I was drawn to IDJC radio streaming and Linux, because I could hear a significant improvement in sound quality compared to proprietary software.
Despite the better sound quality, playing raw mp3 tracks highlighted a problem on content with a large dynamic range. Quiet sections in music would cause listeners to turn volume up, but they would get blasted if the level increased suddenly. The track that caused a number of complaints was this – Frank Turner - 4 simple words, be warned, it gets loud just after 1:25!
I originally used jamin for effects processing. the graphical display caused a heavy load in JACK, but did make the quiet bits louder, and prevented any excessive levels and distortion. Turning off some elements in jamin (EQ and multiband-compressor) reduced load
I could not continue using Jamin when I switched from Ubuntu Studio to Manjaro (it is available again in Arch User Repository). I tried changing to Calf Plugins but the JACK load was high. I needed a better solution for my old desktop pc without excessive load. With better hardware, Calf Plugins would look really good
Jack Rack is the most basic effects host for Linux, with no level meters or other visual display.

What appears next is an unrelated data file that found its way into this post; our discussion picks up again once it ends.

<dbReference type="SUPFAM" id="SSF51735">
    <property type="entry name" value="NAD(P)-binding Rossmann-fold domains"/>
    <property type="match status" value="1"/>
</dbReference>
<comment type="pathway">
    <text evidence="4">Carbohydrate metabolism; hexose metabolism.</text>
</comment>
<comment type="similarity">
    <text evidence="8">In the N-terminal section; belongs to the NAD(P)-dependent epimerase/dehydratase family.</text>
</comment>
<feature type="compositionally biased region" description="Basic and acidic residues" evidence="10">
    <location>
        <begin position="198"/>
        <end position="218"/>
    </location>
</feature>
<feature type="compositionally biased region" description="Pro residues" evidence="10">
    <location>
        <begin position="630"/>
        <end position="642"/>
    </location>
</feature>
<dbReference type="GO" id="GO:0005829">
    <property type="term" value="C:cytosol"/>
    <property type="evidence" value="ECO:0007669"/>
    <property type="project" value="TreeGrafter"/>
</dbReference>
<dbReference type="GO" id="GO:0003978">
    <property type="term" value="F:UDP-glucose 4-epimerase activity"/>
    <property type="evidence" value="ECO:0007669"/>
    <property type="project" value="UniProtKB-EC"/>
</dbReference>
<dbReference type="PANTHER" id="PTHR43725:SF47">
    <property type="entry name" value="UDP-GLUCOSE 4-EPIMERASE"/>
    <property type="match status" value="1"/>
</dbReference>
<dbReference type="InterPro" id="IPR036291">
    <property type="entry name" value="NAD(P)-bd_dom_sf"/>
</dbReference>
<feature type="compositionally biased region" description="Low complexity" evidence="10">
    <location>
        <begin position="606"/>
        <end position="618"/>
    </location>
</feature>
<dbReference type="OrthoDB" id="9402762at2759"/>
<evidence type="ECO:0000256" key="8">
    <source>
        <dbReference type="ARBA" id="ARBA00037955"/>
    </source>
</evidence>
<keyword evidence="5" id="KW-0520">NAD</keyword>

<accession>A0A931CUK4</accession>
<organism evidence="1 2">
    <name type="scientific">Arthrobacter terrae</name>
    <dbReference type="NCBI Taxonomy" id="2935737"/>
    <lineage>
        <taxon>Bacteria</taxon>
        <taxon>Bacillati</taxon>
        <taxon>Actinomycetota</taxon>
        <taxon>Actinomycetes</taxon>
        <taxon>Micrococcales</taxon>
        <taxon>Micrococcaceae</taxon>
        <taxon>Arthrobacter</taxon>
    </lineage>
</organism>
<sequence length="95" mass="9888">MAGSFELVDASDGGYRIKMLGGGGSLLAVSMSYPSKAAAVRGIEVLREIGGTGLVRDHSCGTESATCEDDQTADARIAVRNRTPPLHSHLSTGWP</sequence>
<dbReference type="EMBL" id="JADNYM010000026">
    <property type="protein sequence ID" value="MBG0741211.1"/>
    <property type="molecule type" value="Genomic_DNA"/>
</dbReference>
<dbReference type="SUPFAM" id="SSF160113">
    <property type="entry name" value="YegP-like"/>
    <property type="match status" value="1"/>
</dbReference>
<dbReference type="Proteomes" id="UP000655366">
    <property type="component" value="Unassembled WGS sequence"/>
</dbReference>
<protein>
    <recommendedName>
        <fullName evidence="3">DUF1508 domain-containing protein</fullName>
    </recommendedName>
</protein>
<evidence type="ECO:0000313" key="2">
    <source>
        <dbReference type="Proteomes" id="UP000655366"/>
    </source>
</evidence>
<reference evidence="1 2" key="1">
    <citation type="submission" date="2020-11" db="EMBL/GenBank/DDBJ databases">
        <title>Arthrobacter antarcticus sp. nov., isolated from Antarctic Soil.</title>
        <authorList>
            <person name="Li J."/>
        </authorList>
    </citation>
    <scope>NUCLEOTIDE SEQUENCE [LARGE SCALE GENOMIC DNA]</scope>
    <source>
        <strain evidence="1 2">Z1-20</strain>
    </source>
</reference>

In addition to jack rack as the LADSPA effects host, required effects were selected from the Steve Harris LADSPA plugins package (swh-plugins).
The effects chosen were the same ones I had already used within Jamin:
- Stereo Compressor (sc4, 1882)
- Fast Lookahead limiter (fastLookaheadLimiter, 1913)
jack rack is loaded automatically by an extra line added to idjc start script:
jack-rack -n ~/.JACKscripts/jackrack1 &
-n stops jack-rack automatic connections
Qjackctl Patchbay settings sort out the correct connections to idjc_dsp in and out
file jackrack1 stores the effects settings
The same LADSPA plugins can also be used in Non Mixer
I had a general idea of the settings from using analogue effects boxes, but it was a very long time ago
I have spent some time adjusting settings to get everything sounding good to my ear, but I would really appreciate others with more experience suggesting better settings or alternative effects
thanks nik looking forward to discussing this topic of effects when you return. have a great week brother..